After lasts weeks adventure with Lion rampant it’s back to the painting table and the next project from the lead mountain. I have finished my small war party of Woodland Indians and they are waiting for reinforcements before they can take to the table. However, there is no rush to add to the band at the moment. Muskets and Tomahawks are on hold at the club whilst we explore a couple of other options – the Sudan is looking like the favourite at the moment!
Of course that can be the problem with our hobby. Too many choices and distractions with the result that you can start too many armies and not finish any of them! I will add to my Indian war band in order to finish a skirmishing army for M&T’s. My next purchase will be a couple of packs of Rodgers rangers before deciding on which regular troops to add into the mix.
In the meantime, it’s on with ‘climbing’ the lead mountain that I already have. I would like to be in a position where I have painted everything that I have bought, so that in future, when my wargaming buddies at the club decide to look at another period, I can join in with a few figures of my own fairly quickly. And here’s the point of my ramble. The reason that I have a small lead mountain is that I bought the figures with a project in mind or because I liked them. Not to paint them is just silly. So as I surveyed my collection I saw a batch of Foundry Royal Marines lurking on the pile!
I bought these marines and a naval boarding party for a couple of reasons. They sort of fit in with my plans for the Caribbean force that I have been steadily building (Use this link to bring up a few of my blog posts on this subject). I already have a few ‘Battalions’ of Caribbean troops ready for action and adding a detachment of Royal Navy Marines seems like a good idea. The Royal Navy Marines saw quite a lot of action across the world during the Napoleonic period, obviously fighting in all the major sea battles and of course taking part in all the amphibious actions, particularly in the Peninsular War. In fact on this very day, 8th October, 1806, British forces, including the Royal Marines of course, lay siege to French port of Boulogne using Congreve rockets, invented by Sir William Congreve. They were also very much in action during the war with America in 1812 ( another one of my interests), so having a detachment in my army makes sense.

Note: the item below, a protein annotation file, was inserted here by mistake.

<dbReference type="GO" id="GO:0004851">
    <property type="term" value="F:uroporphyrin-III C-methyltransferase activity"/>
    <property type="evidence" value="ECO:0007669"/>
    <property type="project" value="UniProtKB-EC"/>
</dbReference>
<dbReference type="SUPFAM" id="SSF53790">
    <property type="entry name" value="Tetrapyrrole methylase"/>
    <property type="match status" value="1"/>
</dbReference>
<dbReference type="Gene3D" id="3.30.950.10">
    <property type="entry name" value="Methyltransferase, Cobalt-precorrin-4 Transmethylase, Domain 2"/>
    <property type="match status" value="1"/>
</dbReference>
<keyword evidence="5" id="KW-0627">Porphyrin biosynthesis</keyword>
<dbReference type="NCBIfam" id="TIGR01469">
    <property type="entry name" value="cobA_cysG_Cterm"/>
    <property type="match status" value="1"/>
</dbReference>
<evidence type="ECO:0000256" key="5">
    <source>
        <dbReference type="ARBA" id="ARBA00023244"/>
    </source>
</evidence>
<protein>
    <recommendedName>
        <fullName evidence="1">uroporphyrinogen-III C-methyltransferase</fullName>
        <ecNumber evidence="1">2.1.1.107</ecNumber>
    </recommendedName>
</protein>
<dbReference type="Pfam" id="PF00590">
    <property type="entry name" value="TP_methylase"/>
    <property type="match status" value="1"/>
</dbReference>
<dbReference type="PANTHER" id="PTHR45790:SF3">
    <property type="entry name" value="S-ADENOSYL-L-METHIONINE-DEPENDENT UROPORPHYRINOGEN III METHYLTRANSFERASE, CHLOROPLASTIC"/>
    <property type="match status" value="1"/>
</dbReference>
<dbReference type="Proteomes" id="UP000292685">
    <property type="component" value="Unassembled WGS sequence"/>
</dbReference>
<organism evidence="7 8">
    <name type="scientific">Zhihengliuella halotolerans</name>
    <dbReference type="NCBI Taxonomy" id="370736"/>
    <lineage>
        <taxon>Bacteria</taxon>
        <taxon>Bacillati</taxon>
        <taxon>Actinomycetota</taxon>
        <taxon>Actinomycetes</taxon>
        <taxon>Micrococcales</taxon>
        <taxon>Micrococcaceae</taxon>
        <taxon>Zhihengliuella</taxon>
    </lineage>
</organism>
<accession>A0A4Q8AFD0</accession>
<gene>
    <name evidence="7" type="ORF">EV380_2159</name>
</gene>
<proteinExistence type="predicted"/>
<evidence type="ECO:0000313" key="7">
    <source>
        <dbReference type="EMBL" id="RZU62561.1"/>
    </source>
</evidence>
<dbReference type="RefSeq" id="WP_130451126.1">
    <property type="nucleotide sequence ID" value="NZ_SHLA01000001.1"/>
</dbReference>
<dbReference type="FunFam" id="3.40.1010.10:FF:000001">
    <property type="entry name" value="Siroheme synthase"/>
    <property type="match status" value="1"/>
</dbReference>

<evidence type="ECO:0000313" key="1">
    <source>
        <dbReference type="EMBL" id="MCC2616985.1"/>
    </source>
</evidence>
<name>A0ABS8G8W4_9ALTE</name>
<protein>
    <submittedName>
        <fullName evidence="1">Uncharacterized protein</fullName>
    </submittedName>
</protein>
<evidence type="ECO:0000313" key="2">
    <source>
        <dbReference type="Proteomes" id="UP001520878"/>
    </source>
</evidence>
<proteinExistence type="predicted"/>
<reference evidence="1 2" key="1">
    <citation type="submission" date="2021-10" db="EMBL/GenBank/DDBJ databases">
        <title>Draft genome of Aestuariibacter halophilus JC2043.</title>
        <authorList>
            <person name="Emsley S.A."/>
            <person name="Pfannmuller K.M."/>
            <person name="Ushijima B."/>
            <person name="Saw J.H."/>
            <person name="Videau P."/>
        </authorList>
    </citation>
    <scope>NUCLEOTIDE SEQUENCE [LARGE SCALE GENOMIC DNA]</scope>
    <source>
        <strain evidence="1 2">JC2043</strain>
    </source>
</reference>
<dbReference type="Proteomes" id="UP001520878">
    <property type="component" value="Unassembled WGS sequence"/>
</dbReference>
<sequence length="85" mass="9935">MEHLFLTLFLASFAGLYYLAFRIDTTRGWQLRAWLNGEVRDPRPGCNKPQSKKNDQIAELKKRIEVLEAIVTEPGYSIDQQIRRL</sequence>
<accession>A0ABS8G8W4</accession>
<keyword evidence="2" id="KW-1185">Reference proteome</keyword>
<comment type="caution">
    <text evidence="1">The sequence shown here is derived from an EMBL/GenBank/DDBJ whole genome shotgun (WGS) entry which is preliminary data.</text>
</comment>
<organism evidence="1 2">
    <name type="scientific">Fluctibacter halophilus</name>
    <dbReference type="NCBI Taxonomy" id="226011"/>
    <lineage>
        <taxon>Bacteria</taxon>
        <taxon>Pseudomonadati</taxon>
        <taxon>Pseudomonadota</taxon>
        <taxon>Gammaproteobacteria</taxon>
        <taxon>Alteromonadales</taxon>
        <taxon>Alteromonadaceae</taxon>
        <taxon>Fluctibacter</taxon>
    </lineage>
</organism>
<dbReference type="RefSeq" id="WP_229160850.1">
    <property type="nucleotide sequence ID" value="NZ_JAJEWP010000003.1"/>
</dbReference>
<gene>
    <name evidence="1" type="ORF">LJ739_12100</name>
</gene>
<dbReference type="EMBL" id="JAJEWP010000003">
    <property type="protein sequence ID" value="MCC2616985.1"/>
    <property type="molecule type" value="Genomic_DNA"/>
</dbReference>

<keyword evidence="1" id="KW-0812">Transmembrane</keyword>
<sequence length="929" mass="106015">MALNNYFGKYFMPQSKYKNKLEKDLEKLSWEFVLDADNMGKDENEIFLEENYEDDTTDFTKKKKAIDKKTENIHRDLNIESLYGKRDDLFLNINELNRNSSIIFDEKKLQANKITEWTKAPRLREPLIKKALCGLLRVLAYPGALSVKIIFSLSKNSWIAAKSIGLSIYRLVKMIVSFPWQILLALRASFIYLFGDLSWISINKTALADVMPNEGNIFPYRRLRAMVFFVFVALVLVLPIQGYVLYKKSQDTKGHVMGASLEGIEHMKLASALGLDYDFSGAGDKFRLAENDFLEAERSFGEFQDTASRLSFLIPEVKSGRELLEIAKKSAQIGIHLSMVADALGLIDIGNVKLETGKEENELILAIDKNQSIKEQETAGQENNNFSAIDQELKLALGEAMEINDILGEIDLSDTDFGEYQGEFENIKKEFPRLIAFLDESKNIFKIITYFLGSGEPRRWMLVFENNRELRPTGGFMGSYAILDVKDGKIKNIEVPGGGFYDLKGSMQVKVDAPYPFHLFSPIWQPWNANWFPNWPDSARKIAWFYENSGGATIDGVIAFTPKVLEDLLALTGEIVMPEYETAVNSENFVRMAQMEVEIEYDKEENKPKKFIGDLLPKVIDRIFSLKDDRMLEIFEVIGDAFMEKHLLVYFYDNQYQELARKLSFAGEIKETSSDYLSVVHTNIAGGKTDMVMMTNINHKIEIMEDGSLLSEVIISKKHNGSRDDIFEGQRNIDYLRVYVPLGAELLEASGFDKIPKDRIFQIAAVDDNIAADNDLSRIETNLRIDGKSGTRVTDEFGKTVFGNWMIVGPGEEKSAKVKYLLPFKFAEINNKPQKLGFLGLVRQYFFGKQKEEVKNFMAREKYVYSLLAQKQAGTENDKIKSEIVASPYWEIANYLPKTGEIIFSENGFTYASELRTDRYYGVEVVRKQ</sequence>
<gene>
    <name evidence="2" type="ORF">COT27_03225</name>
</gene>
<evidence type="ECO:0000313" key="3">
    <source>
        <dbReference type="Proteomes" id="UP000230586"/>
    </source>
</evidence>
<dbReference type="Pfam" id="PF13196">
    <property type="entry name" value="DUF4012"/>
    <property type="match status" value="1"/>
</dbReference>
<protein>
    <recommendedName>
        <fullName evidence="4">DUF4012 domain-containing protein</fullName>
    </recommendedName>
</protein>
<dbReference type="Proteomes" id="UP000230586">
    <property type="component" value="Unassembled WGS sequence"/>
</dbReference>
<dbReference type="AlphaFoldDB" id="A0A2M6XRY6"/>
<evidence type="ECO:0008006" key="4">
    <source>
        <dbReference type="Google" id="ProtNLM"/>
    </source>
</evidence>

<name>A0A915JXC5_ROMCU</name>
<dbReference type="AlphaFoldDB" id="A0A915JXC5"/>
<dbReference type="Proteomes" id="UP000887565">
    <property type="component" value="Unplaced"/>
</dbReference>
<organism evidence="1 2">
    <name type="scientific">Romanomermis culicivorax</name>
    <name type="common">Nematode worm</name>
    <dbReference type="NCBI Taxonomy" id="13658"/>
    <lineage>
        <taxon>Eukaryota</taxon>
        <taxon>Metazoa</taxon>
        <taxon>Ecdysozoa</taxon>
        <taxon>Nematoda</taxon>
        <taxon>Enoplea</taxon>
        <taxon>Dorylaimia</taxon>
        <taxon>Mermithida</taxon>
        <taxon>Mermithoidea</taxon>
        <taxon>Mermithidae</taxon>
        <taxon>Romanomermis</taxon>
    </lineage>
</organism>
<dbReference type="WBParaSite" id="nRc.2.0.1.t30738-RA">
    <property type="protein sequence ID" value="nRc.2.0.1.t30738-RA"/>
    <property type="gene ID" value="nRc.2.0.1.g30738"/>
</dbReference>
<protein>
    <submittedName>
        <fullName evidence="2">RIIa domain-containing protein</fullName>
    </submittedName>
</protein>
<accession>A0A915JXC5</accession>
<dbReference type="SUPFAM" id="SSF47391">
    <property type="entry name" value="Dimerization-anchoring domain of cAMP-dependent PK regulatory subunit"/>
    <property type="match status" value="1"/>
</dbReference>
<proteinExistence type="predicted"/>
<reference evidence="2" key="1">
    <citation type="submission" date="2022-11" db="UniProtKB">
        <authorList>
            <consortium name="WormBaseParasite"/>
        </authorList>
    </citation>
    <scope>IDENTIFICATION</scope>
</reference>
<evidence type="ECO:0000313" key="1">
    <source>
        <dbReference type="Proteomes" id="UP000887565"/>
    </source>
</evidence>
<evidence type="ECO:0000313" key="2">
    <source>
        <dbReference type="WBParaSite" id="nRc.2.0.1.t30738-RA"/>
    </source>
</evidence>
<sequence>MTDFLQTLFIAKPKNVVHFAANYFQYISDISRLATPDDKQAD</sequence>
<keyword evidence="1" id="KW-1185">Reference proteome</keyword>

I also fancied a ‘quick batch paint’ job after getting a bit bogged down painting the Indians. So with this in mind, I cleaned up the first 16 figures ( two packs) primed them with Army Painter grey and got to work painting them. I tend to paint rank and file in batches of six or eight figures. This method allows me to paint one colour on each batch of figures in a reasonable time and stops me getting bored. Using this method I can turn out about 8 figures a week to a reasonable table top standard. As a painting guide, I used the recently published, Issue 4 of Painting War, Napoleonic British Army.
That said, it was more of a colour guide and inspiration rather than a painting guide. I mentioned that I was going to batch paint these figures, which means I will block paint them with the basic colours, shade, using Army Painter Strong Tone, Matt varnish them and then re highlight the lighter colours to give a sharper finish & correct any obvious errors.
The colours that I am using are shown above. They are all Vallejo Model Color as follows:
70955 Flat Flesh – Face and hands
70950 Black – Hats, Boots, Cartridge box
70822 Black Brown – Hair
70984 Flat Brown – Musket Stocks
70864 Natural Steel – Gun Barrel, Bayonet & Buttons
70947 Red – Jackets
70899 Dark Prussian Blue – Facings ( Collars & Cuffs)
70820 Off White – Webbing, Lace, Trousers
70862 Black Grey – Gaiters & highlights on Black
70801 Brass – Webbing plate, badge on Cartridge box, detail on Muskets.
There are three other colours that I will also use for highlighting, 70996 gold and 70997 Silver to re-highlight and emphasise the metal work, 71077, Wood, to highlight and add detail to the musket stock and 70951 White, to really brighten up and highlight some of the white areas.
You can see from the pictures above how far I have got with the Marines. They look a bit bland and washed out but the Quick shade will do a lot of the work needed to add depth and detail. The other massive difference will be finishing the bases of course! More to come next week!